The United Nations General Assembly voted to suspend Russia from the U.N. human rights body. The 93-24 vote, with 58 abstentions, makes Russia only the second nation to be ever Suspended from the U.N. Human Rights Council.
• Germany claims it intercepted radio communications in which Russian soldiers discuss carrying out indiscriminate killings.In two separate communications, Russian soldiers described questioning Ukrainian soldiers as well as civilians and then shooting them, according to an intelligence official familiar with the findings.
The summary killings of civilians add to the growing body of evidence of numerous flagrant violations by Russian forces of the laws of war, as described in the Geneva Conventions and the International Criminal Court’s definitions of what constitutes a war crime.
Prosecutors in war-crime cases have a steep hill to climb. But experts in international law say the distressing images of civilians shot to death in Bucha and other towns vacated by the Russians, along with the accounts of eyewitnesses, could provide a trove of documentation for investigations.
Unlike other horrors of the Ukraine war, like the bombing of a maternity hospital, the flattening of a theater where people were sheltering, or the shelling of apartment houses, the killings in Bucha could not be cast as unintentional damage or easily denied by the Russians as propaganda.
“What’s different here is that you have images of civilians with their hands bound and executed — that’s a completely different kind of crime,” said Alex Whiting, a visiting professor at Harvard Law School who has worked on international war crimes prosecutions. “This very much looks like a crime.”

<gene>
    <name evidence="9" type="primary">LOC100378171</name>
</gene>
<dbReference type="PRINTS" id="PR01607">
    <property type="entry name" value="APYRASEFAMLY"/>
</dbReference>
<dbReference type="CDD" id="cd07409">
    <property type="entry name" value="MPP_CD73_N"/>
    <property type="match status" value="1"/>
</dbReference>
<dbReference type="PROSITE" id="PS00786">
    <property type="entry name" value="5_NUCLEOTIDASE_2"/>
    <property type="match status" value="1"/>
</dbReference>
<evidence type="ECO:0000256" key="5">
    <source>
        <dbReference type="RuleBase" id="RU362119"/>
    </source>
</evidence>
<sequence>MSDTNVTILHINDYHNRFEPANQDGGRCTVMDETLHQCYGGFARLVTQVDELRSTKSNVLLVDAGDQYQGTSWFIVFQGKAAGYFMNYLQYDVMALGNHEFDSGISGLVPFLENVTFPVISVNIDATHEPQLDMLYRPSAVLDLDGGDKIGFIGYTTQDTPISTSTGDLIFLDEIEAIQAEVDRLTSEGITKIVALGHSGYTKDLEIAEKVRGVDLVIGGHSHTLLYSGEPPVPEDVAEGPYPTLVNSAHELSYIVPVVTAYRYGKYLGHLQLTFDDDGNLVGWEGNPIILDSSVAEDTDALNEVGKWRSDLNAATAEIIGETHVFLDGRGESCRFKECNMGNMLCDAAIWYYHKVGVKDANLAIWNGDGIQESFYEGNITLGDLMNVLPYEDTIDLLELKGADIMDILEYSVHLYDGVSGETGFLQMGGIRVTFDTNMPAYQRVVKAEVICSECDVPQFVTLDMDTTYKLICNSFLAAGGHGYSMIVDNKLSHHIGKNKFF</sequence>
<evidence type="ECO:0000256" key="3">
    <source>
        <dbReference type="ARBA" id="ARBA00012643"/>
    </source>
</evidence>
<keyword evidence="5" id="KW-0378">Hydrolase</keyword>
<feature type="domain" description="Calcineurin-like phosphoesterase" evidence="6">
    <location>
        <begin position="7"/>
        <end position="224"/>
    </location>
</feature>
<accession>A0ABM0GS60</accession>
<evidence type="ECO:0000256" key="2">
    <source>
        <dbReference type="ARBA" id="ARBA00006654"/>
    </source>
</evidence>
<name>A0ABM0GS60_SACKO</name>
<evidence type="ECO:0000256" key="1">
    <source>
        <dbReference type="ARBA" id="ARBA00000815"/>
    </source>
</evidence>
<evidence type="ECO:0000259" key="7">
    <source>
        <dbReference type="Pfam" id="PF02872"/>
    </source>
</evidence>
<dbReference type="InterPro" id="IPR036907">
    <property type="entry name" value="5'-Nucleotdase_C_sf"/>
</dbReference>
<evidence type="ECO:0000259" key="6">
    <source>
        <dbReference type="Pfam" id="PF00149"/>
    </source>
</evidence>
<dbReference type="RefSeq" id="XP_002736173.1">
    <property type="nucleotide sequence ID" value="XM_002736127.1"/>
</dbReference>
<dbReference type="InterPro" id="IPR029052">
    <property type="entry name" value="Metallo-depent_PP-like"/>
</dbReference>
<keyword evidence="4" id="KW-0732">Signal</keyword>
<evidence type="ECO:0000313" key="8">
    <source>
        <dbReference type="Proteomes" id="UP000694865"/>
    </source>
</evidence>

Rachel Denber, deputy director of the Europe and Central Asia division of Human Rights Watch, which has been gathering evidence of war crimes in Ukraine, said the killings have generated so much shock in part because many of the other civilian deaths in the war have been caused by indiscriminate shelling and bombing — although that is no less an atrocity.
“I think one of the reasons people are having a different reaction to these bodies on the ground is the suspicion that these victims weren’t indiscriminate, they were deliberate,” she said.
When Russia began the invasion on Feb. 24, there were widespread expectations that its superior strength would quickly subjugate Ukraine. But when they met fierce Ukrainian resistance, the Russians soon resorted to large-scale bombings and missile barrages, making little or no distinction between civilian and military targets, and leveling all or parts of some cities and towns.
• In a stark acknowledgment, the Kremlin’s spokesman admitted to major Russian losses. “We have significant losses of troops,” Dmitry Peskov told Sky News, “and it’s a huge tragedy for us.”